As Alan Palmer himself writes in his preface, 'Alexander 1, ruler of Russia for the first quarter of the nineteenth century, is remembered today mainly on three counts: as the Tsar who refused to make peace with the French when Moscow fell in 1812; as the idealist who sought to bind Europe's sovereigns in a Holy Alliance in 1815; and, as the Emperor who died - or gave the impression of having died - at the remote southern seaport of Taganrog in the winter of 1825. Recent interest has concentrated, perhaps excessively, on the third of these dramatic episodes although it is natural that the epic years of the struggle with Napoleon should continue to excite the historical imagination'. He has been dubbed 'The Enigmatic Tsar'. There are many contrasting opinions of him. Thomas Jefferson declared 'A more virtuous man, I believe, does no exist, nor one who is more enthusiastically devoted to better the condition of mankind'. Castlereagh thought well of him, too, but both Metternich and Napoleon considered him inconsistent and untrustworthy. And Pushkin famously described him as 'a Sphinx who carried his riddle with him to the tomb'.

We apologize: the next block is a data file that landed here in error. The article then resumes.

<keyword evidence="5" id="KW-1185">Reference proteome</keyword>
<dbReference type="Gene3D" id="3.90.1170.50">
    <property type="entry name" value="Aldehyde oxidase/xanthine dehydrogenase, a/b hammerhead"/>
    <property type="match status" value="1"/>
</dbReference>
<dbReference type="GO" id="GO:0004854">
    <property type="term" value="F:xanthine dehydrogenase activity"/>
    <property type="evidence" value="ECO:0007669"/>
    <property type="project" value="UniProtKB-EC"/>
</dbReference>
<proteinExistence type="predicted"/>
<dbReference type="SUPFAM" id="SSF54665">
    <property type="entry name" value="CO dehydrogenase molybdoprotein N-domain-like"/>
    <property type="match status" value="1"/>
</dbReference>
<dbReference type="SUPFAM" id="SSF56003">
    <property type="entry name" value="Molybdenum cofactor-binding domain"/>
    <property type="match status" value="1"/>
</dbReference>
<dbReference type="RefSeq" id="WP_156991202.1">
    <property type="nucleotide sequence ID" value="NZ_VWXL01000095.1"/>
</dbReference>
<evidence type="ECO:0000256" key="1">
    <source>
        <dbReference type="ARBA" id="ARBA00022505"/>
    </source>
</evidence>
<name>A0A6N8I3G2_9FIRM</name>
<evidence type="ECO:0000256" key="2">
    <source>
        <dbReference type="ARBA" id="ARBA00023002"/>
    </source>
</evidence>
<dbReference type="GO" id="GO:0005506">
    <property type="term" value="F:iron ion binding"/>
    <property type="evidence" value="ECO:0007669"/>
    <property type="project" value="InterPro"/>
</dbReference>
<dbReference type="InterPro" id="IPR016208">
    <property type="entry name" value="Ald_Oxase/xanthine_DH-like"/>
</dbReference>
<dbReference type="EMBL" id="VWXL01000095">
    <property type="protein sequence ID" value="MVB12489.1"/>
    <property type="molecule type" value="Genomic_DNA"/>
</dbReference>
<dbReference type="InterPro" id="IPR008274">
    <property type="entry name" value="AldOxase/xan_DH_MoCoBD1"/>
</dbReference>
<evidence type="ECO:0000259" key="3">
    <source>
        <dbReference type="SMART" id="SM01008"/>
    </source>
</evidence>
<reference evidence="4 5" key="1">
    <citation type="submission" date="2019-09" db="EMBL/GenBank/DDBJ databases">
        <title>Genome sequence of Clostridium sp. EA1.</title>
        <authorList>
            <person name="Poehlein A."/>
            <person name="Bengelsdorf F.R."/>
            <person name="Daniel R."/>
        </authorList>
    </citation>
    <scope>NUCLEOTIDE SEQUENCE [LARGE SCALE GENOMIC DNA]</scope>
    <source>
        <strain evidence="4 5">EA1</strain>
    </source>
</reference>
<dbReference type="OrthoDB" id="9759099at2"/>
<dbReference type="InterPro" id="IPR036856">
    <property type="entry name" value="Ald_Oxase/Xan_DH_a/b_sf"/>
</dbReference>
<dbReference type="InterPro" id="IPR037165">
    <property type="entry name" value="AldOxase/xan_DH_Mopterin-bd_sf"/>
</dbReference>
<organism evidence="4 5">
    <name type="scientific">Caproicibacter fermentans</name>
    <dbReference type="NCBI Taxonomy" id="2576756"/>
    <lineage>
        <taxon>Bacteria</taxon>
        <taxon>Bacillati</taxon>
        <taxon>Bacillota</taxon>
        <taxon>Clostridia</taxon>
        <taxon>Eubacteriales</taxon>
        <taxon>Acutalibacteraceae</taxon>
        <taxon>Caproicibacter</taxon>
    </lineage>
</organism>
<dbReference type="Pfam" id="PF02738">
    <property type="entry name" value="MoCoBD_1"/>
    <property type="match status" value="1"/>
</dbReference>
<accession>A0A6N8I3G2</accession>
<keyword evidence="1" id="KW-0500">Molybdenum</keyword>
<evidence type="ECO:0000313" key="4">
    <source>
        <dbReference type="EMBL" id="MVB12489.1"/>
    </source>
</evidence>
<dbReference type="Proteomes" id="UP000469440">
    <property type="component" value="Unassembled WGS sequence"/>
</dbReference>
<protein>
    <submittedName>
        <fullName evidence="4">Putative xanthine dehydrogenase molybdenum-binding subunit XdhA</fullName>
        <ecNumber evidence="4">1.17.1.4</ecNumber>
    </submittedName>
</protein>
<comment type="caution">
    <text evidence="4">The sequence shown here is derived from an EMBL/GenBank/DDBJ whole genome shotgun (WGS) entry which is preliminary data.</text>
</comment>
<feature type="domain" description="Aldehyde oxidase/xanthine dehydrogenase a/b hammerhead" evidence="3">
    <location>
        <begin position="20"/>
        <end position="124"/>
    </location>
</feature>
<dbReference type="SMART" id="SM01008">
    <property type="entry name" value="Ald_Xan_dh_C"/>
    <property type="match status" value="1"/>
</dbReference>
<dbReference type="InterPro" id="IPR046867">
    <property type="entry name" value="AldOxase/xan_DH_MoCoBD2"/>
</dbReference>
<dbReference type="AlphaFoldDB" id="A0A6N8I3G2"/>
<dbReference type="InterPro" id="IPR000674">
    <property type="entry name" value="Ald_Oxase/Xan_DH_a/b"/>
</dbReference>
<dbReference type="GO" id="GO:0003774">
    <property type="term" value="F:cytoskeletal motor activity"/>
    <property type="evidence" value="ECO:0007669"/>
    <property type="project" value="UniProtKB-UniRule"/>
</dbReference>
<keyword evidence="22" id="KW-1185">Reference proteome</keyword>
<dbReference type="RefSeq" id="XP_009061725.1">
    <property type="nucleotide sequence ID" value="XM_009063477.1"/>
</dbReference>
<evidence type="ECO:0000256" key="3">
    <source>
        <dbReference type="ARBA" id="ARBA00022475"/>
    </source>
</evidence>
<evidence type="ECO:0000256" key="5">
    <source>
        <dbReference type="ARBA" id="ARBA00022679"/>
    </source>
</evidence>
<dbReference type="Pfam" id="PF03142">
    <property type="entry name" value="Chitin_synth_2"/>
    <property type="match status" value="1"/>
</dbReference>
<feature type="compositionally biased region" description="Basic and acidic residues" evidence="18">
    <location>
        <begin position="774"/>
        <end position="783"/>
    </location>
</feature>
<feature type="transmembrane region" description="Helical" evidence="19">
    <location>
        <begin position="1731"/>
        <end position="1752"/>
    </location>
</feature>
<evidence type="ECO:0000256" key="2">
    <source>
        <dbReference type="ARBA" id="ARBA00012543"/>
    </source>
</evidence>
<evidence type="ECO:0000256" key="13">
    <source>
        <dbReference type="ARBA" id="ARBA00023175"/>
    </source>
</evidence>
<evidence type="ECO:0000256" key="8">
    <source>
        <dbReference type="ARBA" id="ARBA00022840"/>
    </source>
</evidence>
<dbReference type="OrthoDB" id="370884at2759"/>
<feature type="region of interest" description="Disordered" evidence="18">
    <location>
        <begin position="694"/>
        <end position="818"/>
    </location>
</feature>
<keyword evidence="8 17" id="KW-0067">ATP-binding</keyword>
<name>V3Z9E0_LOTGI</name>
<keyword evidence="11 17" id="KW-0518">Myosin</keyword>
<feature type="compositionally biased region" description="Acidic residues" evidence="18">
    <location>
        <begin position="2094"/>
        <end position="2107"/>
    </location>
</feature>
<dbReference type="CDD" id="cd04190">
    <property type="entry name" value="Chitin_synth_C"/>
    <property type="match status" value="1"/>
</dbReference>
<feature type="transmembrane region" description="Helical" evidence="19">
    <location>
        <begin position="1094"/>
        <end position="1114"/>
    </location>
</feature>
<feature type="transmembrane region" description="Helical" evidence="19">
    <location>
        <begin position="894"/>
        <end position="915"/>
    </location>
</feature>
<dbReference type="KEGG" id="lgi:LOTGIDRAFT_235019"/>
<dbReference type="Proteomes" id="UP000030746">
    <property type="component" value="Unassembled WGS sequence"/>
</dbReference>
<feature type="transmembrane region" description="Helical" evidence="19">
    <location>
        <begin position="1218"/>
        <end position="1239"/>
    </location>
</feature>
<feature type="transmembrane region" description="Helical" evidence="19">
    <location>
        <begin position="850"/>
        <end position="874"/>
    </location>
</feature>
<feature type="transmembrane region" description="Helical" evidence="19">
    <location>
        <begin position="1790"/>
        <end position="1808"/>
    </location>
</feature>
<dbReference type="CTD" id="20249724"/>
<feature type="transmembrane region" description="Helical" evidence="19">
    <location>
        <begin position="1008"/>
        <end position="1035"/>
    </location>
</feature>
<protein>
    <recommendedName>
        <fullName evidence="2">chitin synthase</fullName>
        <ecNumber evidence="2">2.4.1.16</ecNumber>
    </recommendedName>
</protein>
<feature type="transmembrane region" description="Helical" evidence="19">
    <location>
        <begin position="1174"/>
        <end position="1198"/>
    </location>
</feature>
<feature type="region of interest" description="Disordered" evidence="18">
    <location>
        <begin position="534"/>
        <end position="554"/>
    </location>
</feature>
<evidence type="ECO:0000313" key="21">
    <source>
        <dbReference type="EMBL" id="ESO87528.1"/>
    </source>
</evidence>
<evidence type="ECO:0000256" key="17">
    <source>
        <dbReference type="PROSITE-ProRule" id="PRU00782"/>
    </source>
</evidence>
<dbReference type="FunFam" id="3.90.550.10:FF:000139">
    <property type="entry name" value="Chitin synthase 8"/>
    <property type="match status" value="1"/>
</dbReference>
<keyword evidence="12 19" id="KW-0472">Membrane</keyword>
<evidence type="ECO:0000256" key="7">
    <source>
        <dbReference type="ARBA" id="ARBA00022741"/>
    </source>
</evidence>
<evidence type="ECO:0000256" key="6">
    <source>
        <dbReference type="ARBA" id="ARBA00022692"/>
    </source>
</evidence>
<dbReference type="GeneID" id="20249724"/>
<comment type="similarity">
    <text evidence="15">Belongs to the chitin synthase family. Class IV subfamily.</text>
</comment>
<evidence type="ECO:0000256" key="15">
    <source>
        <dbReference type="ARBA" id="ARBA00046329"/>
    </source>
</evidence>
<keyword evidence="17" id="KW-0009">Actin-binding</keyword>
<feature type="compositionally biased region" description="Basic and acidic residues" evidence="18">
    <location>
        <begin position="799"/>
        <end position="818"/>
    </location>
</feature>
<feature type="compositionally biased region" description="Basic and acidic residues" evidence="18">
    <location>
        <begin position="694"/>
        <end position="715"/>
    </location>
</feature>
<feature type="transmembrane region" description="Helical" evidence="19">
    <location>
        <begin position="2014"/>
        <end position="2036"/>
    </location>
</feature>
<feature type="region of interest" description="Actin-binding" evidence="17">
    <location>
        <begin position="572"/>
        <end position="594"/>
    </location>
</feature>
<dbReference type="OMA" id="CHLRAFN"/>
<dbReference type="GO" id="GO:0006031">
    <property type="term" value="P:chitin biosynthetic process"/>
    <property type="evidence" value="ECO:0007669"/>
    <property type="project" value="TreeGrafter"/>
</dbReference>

An assessment even more piquant if it is true, as some maintain, his tomb in empty. With his customary blend of meticulous scholarship and agreeable writing, Alan Palmer provides the most balanced and engaging portrait imaginable. 'A pleasure to read and unlikely to be replaced for many years' - Philip Ziegler, "The Times". 'Excellent...a major biographical achievement, a notable contribution to our understanding of this still enigmatic monarch' - Robert Blake, "Spectator".